June 13, 2024
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Linking Northern and Central NJ, Bronx, Manhattan, Westchester and CT

Rebbe Meshulam Feish HaLevy Lowy of Tosh zy”a (d. 2015) was beloved for his righteousness, generosity, ahavat Yisrael and unending dedication to the Jewish people. The Rebbe asked a devoted chasid, Reb Yisrael Moshe, to write out a sizable check to someone whose home was at risk of foreclosure. When Reb Yisrael Moshe agreed to give the tzedakah, the Rebbe added a request: “Reb Yisrael Moshe, I want you to go mail the check now, while I wait on the phone. Please tell me when it’s done.”

“I can call the Rebbe back, he doesn’t have to wait on the phone,” he offered. The Rebbe thanked him and said he would wait. Reb Yisrael Moshe wrote the check, signed it, placed it in an envelope, headed down the street, and dropped the envelope in a mailbox. Several minutes later, he lifted the receiver and told the Rebbe, who had been waiting, that the check was en route to its destination.

“Wonderful, yasher koach,” said the Rebbe, “now I want you to do something else. Please go to the corner of the room and say, ‘Ribbono Shel Olam, did I really do something so special? After all, I simply took some of the money You blessed me with and shared it with a brother of mine who is in need. Ribbono Shel Olam, You gave me this money and allowed me the zechus of sharing it, so thank You for letting me do my part.’”

Then the Rebbe added: “Reb Yisrael Moshe, say, ‘Ribbono Shel Olam, I did nothing at all.’”

~

“Every person whose heart inspired him came and everyone whose generous spirit inspired him brought their contribution for God, for the work of the Ohel Moed and the holy garments” (35:21).

In our sedra, the emphasis is on those contributions that were offered voluntarily, while earlier, in Parshat Terumah, the focus was on bringing donations to build the Mishkan as a compulsory obligation. Over and over again our sedra emphasizes the essential element in the construction of a dwelling place for God: a “generous spirit.” Even more important than what we donated for the building of the Mishkan was that we brought the inspiration of our hearts.

The Gemara (Sotah 9a) points out that in contradistinction to the first and second Batei Mikdash that were destroyed, the Mishkan was never destroyed. It was merely nignaz, buried, thus, the whole form of the structure was maintained.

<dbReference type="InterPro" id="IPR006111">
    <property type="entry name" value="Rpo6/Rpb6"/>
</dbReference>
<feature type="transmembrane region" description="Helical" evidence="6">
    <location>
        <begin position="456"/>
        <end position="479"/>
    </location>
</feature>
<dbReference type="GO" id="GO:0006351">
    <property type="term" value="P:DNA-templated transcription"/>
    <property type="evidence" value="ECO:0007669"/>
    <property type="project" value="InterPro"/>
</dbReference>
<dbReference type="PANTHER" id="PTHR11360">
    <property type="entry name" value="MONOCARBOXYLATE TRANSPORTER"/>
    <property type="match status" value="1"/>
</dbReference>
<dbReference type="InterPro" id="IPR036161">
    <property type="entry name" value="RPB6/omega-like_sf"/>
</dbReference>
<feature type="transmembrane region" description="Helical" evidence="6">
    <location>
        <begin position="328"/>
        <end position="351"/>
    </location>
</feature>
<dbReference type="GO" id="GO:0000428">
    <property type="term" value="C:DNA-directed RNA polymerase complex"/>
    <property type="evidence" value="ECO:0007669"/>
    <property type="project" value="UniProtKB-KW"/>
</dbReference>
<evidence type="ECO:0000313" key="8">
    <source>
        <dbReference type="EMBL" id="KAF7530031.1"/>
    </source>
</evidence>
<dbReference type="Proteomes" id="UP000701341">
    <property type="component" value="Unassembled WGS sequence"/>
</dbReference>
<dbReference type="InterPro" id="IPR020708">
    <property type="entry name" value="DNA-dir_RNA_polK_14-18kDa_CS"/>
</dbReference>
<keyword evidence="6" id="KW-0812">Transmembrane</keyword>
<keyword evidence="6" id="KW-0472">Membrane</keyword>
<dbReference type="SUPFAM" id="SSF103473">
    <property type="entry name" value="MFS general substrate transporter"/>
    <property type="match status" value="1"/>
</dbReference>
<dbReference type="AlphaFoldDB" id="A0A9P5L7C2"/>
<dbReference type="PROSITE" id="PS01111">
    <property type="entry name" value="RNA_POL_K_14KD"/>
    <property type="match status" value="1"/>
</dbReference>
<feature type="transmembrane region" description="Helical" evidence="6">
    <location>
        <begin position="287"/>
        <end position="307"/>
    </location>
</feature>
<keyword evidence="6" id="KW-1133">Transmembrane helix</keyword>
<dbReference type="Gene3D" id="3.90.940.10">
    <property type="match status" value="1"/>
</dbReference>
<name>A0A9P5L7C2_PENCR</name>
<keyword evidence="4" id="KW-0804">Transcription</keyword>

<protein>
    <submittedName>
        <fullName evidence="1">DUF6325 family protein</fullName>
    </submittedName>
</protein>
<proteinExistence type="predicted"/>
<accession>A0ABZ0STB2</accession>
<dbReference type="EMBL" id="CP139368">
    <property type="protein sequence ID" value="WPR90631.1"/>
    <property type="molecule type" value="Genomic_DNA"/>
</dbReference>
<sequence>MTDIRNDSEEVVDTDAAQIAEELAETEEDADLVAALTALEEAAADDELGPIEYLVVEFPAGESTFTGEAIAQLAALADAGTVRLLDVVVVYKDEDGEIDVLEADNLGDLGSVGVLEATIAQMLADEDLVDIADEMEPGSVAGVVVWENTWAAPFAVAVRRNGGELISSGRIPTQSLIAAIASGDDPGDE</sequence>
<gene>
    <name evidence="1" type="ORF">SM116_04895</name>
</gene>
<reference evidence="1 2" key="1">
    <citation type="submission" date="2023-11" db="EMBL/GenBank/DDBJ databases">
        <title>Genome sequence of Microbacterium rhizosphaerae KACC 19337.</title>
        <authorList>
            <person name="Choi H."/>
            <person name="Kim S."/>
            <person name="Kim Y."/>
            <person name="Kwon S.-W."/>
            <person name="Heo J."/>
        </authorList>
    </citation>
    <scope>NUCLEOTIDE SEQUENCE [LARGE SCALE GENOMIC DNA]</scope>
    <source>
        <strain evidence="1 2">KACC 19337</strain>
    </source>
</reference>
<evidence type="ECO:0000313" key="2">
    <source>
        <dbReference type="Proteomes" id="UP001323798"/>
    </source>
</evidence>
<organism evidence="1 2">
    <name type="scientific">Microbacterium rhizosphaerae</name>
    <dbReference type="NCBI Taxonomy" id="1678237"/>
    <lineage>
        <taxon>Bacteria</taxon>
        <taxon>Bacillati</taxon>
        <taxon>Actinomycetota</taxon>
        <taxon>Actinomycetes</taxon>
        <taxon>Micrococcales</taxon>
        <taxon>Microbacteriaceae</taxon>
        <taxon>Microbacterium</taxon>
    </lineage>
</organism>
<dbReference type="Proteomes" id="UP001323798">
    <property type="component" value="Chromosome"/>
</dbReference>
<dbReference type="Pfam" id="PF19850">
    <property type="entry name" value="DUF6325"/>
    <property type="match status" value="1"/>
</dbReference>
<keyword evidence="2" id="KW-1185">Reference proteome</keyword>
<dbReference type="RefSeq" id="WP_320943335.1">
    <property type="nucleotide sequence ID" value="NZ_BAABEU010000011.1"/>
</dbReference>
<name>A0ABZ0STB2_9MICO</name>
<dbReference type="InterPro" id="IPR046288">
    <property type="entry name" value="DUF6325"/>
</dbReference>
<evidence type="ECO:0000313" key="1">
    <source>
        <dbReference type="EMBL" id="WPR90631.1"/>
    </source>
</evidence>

The Lubavitcher Rebbe explained, based on a midrash: The reason the Mishkan was never destroyed is that it was built with “heartfelt contributions” from a spirit of love and desire. “And it is ‘emotionally’ difficult for Hashem to lose anything that the people made through generosity of the heart.”

Rebbe Chananya Yom Tov Lipa Teitelbaum, the Kedushas Yom Tov of Sighet, zy”a, pointed out that our pasuk specifically uses the term ish, “a person,” in describing the one who contributes. Only when ‘our heart inspires us to generosity’ are we truly worthy of being considered an ish, a human being.

A “human being” naturally gives without expectation of reward or a feeling that he or she has done “something so special.” He or she recognizes that Hashem is the source of all that we are and have, and that our money and possessions are really His. Hashem has merely called on us to redistribute His resources according to needs. He “waits on the line” to confirm the success of our shlichut.

May we always give with inspired hearts and a generous spirit, and merit building a permanent dwelling place for Hashem and all of Am Yisrael, together, in the rebuilt Yerushalayim—soon and in our days!


Rabbi Judah Mischel is executive director of Camp HASC, and mashpia of OU-NCSY. He is a member of Mizrachi’s Speakers Bureau ( www.mizrachi.org/speakers ).

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